Heather's Reviews > Punkzilla

Punkzilla by Adam Rapp
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's review
Apr 28, 10

bookshelves: ala-s-best-books, ya, 2010, printz
Read from April 16 to 27, 2010

I finished this one last night and my mental crickets are still chirping. I’m hoping writing this review will help me flesh them out. I loved the format. I’m a sucker for stories that are conveyed via letters and/or journal entries, as it leaves no room for vague. You are reading the ramblings of a characters mind, no analysis necessary. The downside to Punkzilla…his mind isn’t anywhere I would want to be. He really is a little punk, though his nickname is derived from his love of punk music, not because he acts like a rat bastard.

Jaime is 13 and living the life of a runaway in Portland, Oregon. He has recently been in contact with his older brother Peter, who is coincidentally dying of cancer. Peter has requested Jaime visit him in Memphis, TN before he passes and in the interim, he wants a detailed description of Jaime’s life since he ran away from Buckner, the Military School he had been banished to, thus explaining why Jaime is writing a series of letters describing his every action prior to and since going AWOL.

Through these letters we learn that Jaime suffers from ADD, along with a meth addiction and an overall lack of conscience, imo. We are also provided with the familial circumstances that caused Jaime and Peter to feel disconnected from their parents and sibling, thus resulting in their breaking from the family unit. As Jaime travels across country, the letters begin to include descriptions of his present journey along with details of his colorful past.

The letters were incredibly well written, too well written in fact, for me to believe they could be written by a 13 year old. This made Jaime’s tale seem contrived, bordering on obscene, as Rapp clearly wrote this book for shock value’s sake. That’s just disgusting, especially when you read some of Jaime’s more morally ambiguous thoughts. While I have no doubt that there are young teens that must survive in similar means, I shudder to think their favorite pastimes would be similar in taste. Nonetheless, the ending made me cry, though I attribute that to Peter, as opposed to Jaime. Peter was a truly endearing, fascinating character and I would have much preferred this story to have been told from his POV. I would give Rapp props if I felt like this book wasn’t exploitive, but I do, so I won’t. Stick to playwriting Adam Rapp, or switch to adult fiction. I'm giving this one two stars in lue of none as the letters truly were well written and would have been captivating if they had come from a character slightly older, late teens perhaps.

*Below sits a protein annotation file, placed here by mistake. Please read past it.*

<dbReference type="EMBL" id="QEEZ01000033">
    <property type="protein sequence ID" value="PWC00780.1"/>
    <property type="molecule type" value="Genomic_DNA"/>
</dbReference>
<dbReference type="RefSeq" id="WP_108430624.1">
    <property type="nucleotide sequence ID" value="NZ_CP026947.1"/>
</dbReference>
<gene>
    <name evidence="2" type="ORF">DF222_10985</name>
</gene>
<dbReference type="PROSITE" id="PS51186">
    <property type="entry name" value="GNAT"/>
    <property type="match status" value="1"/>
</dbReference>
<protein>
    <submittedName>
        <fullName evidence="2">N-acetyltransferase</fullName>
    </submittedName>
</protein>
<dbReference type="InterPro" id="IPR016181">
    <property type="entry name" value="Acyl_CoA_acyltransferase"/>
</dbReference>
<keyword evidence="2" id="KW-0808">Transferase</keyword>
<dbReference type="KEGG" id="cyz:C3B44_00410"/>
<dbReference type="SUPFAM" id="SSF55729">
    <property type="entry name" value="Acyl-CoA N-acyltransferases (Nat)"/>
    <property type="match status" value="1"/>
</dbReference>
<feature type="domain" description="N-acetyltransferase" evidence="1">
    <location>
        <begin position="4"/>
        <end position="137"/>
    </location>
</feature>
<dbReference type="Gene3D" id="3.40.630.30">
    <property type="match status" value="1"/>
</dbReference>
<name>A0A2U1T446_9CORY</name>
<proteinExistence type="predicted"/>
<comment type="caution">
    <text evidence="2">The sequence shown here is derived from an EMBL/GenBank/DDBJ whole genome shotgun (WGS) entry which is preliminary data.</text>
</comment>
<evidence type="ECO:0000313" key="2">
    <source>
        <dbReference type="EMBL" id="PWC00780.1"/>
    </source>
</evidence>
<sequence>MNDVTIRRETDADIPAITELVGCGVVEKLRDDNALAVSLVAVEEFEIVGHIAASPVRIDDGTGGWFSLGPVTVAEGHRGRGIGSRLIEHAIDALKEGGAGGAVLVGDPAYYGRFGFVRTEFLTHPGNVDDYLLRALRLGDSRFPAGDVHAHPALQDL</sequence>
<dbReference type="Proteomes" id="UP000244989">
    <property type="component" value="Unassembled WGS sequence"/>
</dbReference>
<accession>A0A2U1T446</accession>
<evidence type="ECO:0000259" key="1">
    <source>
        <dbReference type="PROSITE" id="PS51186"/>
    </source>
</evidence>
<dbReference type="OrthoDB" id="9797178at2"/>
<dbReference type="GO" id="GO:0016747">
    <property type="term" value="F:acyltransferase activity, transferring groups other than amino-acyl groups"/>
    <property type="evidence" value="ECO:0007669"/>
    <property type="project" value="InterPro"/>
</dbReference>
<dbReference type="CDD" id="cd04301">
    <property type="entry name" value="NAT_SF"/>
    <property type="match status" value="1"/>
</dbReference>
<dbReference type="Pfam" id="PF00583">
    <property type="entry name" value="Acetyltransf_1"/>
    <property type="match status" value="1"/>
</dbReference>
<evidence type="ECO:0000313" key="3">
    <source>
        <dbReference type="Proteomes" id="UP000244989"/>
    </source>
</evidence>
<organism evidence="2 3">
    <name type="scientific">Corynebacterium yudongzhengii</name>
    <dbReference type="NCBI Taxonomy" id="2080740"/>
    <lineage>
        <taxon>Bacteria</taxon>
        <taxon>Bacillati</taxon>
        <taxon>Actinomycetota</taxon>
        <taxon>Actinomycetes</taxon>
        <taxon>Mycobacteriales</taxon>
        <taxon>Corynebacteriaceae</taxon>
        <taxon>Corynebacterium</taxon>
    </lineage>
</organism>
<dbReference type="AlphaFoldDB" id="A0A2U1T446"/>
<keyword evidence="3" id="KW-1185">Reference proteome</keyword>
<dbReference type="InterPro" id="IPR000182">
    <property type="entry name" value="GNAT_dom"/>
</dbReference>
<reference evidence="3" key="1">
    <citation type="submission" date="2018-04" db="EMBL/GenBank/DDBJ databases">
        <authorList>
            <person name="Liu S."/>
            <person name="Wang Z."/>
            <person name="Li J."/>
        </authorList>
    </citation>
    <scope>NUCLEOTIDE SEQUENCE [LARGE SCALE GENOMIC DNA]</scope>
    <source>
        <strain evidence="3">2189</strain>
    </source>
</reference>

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Comments (showing 1-8 of 8) (8 new)

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message 1: by Tatiana (new)

Tatiana 13 and already on meth?

Heather Yup and exploiting mentally challenged 24 year old women for blow jobs.

message 3: by Tatiana (new)

Tatiana Ewww. Some authors really go out of their way to push the envelope, don't they?

Heather Yes they do. I just thought that was in poor taste. I don't think a 13 year old boy would exploit someone 10 years his senior for a blow job.

message 5: by Tatiana (last edited Apr 28, 2010 10:25AM) (new)

Tatiana I am sure it is possible, but hardly applies to majority of the children. Why portray such a marginalized person, IDK. Only to shock?

P.S. I'll probably end up reading it eventually anyway:)

Heather I think he wrote this soley for the shock value, which I don't appreciate. I was holding out hopes that it would turn into a cautionary tale, but the ending drowns out any possiblity of that happening either, so yes, just to shock.

message 7: by Kate (new) - added it

Kate Character is 14, nearly 15, and has done meth but doesn't actually appear to be a habitual user.

Suzanne Peterson I've actually met quite a few 14/15 year olds like Jamie. The world isn't always as nice a place as we'd like it to be.

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